Guest Post: Choosing Your Major

Hello friends of Jenn! My name is Rachael and I am from The Overwhelmed Undergrad. As my blog implies, I am an undergraduate student who is way too busy doing anything and everything I can get myself into. I am a junior biology major with a minor in equine studies. I have four jobs on my college campus, I am involved in various clubs, and I ride for my college’s IHSA Equestrian Team. I started my blog to write about the random musings of an overwhelmed undergraduate student. Today I want to share with you my experience with choosing a major, something that seems to be more difficult than it should be.

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Ever since I can remember, I wanted to become a veterinarian when I grew up. Animals are my passion, my whole world, so why wouldn’t I want to help them for the rest of my life? Entering college, I knew that there was no other option for me other than majoring in pre-veterinary science to prepare myself for veterinary school. I made my way to my new college home, 250 miles away from my hometown, ready to make my dreams come true. A year and a half later, at 19 years old, I realized that I had absolutely NO IDEA what I wanted to do for the rest of my life. *Cue in immense amounts of panic*

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After way too much deliberation, crying to my friends and family, and having many conversations with my professors, I changed my major to biology. I saw the little light bulb shining above my head: I was not obligated to do what I always thought I was going to do. Do I still love animals more than anything? Yes. Do I still want to help them? Yes. Do I still want to enjoy my career? Yes. Do I NEED to go to veterinary school to do this? No.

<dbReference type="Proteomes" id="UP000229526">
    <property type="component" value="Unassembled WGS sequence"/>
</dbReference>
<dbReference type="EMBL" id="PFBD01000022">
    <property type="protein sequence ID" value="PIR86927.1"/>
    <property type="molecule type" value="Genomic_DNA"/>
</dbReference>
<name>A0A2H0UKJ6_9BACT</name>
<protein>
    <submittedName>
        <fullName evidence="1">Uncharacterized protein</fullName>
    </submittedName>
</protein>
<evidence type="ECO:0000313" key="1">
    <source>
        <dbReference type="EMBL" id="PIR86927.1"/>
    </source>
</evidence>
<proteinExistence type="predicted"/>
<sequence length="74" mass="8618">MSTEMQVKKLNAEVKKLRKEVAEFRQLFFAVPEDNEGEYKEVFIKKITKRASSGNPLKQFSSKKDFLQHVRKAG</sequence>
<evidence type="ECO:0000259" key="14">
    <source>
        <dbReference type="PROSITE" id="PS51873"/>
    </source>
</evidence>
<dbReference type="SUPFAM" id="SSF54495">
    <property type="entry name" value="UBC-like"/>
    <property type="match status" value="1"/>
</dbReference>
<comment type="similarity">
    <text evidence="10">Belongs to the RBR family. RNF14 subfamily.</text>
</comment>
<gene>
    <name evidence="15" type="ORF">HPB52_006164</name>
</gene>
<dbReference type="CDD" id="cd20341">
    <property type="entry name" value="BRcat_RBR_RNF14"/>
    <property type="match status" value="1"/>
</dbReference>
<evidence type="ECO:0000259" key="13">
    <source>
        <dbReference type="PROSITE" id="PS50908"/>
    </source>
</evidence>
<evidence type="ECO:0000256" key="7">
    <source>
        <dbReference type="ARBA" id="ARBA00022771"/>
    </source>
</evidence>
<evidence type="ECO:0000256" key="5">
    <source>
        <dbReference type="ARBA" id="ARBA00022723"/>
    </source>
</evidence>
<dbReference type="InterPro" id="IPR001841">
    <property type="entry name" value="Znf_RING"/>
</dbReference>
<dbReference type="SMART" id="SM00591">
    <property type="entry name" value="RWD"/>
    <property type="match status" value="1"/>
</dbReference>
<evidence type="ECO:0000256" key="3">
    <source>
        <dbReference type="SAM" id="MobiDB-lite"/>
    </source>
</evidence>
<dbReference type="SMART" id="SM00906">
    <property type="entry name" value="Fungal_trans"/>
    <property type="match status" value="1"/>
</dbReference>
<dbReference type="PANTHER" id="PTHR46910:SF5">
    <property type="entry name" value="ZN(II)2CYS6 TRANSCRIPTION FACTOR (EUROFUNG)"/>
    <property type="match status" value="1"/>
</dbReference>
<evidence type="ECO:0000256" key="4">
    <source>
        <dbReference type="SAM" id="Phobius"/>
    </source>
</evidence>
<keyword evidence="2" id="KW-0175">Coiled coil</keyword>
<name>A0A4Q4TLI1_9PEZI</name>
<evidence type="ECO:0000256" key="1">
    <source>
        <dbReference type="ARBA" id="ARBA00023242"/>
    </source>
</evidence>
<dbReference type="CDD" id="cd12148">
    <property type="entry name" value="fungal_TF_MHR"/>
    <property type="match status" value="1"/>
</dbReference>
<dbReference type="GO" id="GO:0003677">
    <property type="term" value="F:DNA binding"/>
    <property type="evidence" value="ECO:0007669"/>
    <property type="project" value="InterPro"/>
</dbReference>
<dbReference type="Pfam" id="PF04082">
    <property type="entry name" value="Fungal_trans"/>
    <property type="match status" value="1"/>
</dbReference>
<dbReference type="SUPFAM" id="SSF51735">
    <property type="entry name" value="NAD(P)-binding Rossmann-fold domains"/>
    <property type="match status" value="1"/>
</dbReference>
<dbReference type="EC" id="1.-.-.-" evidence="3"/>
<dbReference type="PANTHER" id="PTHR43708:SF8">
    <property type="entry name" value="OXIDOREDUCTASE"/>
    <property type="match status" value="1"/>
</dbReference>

College is about finding yourself. Yes, this is probably the most common cliché you are going to hear before, during, and after your college years, but it is probably also the most important. It is okay to explore the opportunities that the world has to offer. If the opportunities presented to you seem more appealing than what you thought about in the past, then go for something different! The only person that you have to please is yourself. If you do not major in something you enjoy to enter a career that you will enjoy, the only thing you are going to be is miserable.

What are a few “simple” pieces of advice that I can give to an incoming or new college student about choosing their major?

  1. Choose a major, take classes and electives you enjoy, but always keep an open mind.
  2. Get involved on campus and throughout the community. You may love doing something that you never would have expected.
  3. Learn everything you possibly can. I don’t care how boring that stupid short story is for your Intro to Literature class… Read it, dissect it, find a different viewpoint, and learn.